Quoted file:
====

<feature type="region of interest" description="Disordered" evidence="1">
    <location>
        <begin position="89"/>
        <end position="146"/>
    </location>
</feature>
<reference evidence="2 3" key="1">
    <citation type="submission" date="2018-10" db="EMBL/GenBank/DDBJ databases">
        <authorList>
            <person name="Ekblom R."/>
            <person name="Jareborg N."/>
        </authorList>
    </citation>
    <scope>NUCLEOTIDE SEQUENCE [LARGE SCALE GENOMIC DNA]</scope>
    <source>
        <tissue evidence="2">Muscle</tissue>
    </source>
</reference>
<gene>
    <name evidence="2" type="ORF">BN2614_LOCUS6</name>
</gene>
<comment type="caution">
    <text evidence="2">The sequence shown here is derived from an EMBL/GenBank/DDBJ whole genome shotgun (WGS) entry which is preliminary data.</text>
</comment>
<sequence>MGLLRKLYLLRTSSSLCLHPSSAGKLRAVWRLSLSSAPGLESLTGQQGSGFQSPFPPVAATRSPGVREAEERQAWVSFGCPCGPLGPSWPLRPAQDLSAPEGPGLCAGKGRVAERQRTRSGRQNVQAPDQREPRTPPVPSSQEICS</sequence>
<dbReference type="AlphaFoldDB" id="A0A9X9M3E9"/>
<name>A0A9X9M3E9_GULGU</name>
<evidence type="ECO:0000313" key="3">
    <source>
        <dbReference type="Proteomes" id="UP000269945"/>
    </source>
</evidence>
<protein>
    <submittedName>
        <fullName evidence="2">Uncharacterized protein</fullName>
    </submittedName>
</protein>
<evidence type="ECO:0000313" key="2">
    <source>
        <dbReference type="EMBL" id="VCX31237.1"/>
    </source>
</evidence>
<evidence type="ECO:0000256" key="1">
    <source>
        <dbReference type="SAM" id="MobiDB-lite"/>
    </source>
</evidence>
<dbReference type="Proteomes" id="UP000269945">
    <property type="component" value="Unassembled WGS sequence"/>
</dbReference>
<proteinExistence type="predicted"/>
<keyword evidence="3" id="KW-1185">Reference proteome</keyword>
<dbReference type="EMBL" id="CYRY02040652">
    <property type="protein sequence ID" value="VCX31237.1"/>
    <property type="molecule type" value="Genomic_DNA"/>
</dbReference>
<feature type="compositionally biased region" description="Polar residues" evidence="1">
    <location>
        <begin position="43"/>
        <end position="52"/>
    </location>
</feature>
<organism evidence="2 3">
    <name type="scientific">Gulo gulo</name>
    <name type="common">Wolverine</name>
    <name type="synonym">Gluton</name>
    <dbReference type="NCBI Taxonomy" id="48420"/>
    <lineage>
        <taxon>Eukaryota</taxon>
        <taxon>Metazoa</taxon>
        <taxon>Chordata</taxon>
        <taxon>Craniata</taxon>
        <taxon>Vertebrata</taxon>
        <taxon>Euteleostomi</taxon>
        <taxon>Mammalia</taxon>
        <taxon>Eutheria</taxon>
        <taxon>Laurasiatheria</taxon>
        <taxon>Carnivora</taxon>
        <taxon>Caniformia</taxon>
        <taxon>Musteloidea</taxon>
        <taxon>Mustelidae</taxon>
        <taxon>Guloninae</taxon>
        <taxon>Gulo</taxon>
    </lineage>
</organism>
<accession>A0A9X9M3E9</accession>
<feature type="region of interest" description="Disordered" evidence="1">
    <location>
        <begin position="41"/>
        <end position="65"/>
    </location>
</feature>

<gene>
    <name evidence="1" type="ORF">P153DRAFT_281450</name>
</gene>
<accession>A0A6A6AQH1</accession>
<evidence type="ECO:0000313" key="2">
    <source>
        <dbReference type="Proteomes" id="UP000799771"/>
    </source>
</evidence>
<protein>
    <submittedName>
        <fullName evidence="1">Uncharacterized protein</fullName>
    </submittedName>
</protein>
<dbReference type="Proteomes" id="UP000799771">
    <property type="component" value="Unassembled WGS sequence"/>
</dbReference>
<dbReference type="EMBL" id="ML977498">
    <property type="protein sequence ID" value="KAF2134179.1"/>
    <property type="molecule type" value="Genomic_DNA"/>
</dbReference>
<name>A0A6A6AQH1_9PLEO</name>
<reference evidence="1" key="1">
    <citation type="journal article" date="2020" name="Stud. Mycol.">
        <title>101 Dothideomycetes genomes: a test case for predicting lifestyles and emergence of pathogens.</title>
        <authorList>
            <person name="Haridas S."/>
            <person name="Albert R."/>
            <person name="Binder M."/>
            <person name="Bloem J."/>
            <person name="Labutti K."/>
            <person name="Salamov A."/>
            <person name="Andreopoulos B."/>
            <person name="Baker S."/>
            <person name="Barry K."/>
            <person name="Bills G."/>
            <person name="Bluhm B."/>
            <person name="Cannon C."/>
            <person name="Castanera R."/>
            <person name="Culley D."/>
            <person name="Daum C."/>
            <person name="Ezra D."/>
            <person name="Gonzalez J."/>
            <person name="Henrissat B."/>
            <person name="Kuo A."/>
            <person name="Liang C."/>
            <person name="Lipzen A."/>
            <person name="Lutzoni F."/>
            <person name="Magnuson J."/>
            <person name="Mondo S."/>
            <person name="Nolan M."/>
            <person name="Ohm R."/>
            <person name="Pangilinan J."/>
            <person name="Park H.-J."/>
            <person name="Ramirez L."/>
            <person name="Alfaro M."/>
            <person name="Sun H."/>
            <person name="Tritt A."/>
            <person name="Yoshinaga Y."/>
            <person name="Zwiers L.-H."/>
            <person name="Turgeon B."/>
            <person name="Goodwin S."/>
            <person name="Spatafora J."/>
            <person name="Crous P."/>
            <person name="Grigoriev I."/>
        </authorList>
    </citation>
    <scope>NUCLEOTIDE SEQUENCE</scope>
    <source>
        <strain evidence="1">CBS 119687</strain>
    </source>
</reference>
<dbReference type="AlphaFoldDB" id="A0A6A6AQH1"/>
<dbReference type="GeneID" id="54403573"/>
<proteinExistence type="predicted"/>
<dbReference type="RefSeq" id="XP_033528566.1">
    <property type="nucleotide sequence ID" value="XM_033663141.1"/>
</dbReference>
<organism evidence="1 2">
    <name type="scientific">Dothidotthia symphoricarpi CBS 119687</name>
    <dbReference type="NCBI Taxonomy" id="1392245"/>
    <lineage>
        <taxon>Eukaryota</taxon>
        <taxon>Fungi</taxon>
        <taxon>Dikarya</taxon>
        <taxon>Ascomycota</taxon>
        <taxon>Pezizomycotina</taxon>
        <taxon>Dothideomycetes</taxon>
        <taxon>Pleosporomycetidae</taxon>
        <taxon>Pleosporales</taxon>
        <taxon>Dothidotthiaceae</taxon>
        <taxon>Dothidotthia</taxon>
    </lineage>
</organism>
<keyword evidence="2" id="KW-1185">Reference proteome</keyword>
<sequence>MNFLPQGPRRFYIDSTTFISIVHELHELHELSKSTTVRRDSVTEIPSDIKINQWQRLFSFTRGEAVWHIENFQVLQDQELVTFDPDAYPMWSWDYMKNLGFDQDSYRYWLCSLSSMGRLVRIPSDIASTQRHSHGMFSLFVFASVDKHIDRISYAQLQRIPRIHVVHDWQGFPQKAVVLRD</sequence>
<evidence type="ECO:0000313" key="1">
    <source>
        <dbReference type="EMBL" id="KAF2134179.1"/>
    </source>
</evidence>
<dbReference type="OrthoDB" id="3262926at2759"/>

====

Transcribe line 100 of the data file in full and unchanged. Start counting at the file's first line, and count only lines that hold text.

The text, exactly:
    </source>